June 1, 2023–Deb Rouse has been named Executive Director of the Kerrville Folk Festival Foundation by the Board of Directors, assuming full duties in July, 2023.
Rouse feels ready, both professionally and personally, to step into the role of Executive Director of the “beloved” 50-year-old institution with an international reputation.
“I believe my skills and attributes, combined with my deep passion for the festival and the community it provides, will serve the Festival and the Foundation well,” Rouse said.
Professionally, Rouse holds a law degree from South Texas College of Law and undergraduate degrees in Materials Science Engineering/Managerial Studies from Rice University. After working as an attorney, Rouse joined Dispute Resolution Management, Inc. for 20 years. She was promoted to President, Chair of the Board, and partial owner of the company prior to retiring in 2019.
Personally, the Kerrville Folk Festival is a family tradition. Her parents, Liz and Bruce Rouse, began attending the Festival in 1975, with their daughter Deb in tow. After a hiatus for her career, Deb and her husband, Lindsey Lee, have been involved in every Festival since 2002.
Rouse considers all fest-goers as “my chosen family.”
“I love being the KFF ‘carny,’” she said. “I am good at talking with strangers and getting out in public. I plan to be evangelizing on what the festival is about. No matter who you are, you will find your tribe on the ranch.”
While recognizing the contributions of her predecessors, Rouse has some ambitious goals. A starting list includes:
-To explore sponsorship opportunities with Texas-based companies
-To work with local businesses to support their hometown festival
-To expand community awareness about the festival
-To collaborate more with local and area arts and music organizations
“It’s no secret we need to build back attendance,” she said. “Coming out of the pandemic, a lot of people, not just our fan base, got out of the habit of going out to hear live music. We need to build that back, not just for KFF but for all of the Texas music community.”
While the KFF brings in fans from around the world, there are still many in Kerr County who do not participate, or who harbor outdated impressions of the event. She sees a need “to strengthen our relationship with the City of Kerrville.”
“This is our home, and where we live. Our event brings business to Kerrville, and we need to give back, by such initiatives as Music at the Mansion and supporting performing songwriters playing at the Trailhead at Schreiner University. We also want to bring our music to the schools in Kerrville, expand our Music Camp for Teens, and offer support for students who participate in our festival.”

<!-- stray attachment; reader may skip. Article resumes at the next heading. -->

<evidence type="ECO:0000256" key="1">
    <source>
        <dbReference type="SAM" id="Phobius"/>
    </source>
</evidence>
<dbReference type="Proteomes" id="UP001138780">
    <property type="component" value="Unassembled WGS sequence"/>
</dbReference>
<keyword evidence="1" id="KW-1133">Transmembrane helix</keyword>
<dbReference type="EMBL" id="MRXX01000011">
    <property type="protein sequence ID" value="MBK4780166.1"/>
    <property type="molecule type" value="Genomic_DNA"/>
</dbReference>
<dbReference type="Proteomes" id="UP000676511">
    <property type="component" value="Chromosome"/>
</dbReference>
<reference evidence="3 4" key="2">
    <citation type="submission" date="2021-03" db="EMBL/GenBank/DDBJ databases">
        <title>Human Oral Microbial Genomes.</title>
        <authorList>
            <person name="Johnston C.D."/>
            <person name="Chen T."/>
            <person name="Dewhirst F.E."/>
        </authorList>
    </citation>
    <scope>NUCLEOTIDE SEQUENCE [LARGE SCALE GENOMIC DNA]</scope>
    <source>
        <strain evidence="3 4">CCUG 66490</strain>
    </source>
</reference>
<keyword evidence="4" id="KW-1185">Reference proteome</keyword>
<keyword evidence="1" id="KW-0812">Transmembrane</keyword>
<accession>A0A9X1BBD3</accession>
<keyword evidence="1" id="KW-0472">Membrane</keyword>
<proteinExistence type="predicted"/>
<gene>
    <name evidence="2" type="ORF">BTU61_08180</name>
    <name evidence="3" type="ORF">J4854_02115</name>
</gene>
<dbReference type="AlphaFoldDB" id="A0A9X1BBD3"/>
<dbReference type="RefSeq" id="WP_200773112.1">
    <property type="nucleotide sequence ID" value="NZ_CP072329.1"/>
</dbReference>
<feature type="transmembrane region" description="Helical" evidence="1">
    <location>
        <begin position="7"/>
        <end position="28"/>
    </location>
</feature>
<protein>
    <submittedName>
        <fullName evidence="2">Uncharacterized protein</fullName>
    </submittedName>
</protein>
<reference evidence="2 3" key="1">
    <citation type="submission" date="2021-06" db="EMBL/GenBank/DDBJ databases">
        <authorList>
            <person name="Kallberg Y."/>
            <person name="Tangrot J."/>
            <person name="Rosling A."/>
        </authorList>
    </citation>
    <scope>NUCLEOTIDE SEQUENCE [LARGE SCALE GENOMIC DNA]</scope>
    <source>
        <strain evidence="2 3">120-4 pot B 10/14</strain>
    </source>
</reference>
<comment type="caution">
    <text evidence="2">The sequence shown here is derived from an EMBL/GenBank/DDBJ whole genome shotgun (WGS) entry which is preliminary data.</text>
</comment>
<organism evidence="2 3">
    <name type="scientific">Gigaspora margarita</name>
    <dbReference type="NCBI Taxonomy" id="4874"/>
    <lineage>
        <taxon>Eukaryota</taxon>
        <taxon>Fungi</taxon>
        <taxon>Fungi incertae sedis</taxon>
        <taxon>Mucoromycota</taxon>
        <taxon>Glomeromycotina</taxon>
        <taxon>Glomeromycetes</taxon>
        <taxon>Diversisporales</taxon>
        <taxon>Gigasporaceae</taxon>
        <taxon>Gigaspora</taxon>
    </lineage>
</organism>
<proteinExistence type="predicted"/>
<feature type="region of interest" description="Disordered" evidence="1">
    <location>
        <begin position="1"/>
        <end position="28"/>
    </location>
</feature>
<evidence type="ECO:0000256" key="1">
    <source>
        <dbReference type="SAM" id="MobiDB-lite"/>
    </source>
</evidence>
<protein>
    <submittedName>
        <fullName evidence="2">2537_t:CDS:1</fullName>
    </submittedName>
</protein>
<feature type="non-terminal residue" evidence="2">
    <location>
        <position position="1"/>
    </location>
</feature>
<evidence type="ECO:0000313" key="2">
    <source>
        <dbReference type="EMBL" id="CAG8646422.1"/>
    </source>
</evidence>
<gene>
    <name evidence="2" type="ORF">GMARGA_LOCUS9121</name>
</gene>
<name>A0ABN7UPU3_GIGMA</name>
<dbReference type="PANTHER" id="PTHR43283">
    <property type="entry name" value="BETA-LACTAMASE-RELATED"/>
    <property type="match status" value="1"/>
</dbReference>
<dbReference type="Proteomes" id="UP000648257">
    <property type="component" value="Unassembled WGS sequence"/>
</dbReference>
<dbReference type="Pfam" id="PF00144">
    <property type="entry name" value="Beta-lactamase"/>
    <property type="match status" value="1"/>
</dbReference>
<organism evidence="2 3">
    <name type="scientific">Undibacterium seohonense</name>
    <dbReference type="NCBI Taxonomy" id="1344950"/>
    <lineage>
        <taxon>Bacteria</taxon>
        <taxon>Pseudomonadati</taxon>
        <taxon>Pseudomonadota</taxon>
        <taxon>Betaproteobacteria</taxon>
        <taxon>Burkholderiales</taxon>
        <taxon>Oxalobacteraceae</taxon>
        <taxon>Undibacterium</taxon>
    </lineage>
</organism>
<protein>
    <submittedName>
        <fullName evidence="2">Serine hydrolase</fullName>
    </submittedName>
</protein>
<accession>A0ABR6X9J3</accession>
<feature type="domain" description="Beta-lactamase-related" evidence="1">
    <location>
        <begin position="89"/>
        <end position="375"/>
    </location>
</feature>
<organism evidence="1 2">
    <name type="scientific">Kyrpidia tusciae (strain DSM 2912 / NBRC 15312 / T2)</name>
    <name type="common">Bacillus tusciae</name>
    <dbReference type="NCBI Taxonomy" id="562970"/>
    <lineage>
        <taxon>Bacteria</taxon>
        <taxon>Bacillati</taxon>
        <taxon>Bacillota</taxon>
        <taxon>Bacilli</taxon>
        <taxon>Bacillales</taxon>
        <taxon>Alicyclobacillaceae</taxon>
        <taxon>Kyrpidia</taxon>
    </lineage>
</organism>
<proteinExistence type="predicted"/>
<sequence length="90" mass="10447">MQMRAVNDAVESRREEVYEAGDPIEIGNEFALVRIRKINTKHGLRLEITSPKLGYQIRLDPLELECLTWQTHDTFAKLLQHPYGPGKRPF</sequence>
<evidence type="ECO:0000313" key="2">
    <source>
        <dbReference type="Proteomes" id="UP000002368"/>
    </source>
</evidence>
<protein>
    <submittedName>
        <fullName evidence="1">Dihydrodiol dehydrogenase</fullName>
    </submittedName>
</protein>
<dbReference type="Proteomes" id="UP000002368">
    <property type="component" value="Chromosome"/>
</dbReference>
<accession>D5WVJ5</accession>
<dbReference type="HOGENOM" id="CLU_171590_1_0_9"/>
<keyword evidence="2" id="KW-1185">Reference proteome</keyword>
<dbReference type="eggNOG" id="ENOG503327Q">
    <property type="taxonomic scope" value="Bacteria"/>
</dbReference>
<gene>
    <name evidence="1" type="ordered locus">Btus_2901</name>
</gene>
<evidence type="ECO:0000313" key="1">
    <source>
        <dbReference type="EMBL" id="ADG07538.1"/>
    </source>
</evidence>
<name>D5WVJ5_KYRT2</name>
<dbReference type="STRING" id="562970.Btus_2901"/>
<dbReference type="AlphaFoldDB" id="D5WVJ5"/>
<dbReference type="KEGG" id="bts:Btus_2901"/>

Beyond her hard skills, Rouse considers her personal style as her real strength. Those touches include planning and organizing, streamlining processes, and “training up” staff and volunteers to maintain continuity.
“I’m a believer in personal outreach,” she said. “During this year’s event, I was at Land Rush asking people what their issues were. I went out to the camps to check in on what is working and what we can do better. Those things are all important to me. As I said, this is my chosen family; I want to hear from them.”
Rouse takes over from Mary Muse, who has held the position since 2015. Rouse, who formally began on April 15, has been shadowing Muse throughout the 2023 festival. Muse, who will step away at the end of June, is “delighted” in the new leadership.
“Not only is she immensely qualified, Deb is steeped in the culture; she knows the community; the community knows her,” Muse said. “All the feedback from the community has been nothing but positive. So we’re really happy.”
The feeling is mutual.
“I would not have considered this position if Mary Muse had not done a phenomenal job of stabilizing the management, the finances, and the staffing, and creating the processes to keep it on track,” Rouse said.
Rouse’s commitment to the festival is so deep, she and her husband have moved their RV onto Quiet Valley Ranch and are living there for the time being.
“I am also asking the festival community to step up a little bit,” Rouse said. “If I ask about something, I want to hear from them, because I have faith in them. I will make missteps, and I will own those, apologize for them, and ask everyone to accept that with grace. Besides, Mary is just a phone call away!”
Does Muse have any final words of advice to the new director?
“Hone your skills in delegating.”
More information about the Festival is online at www.kerrvillefolkfestival.org.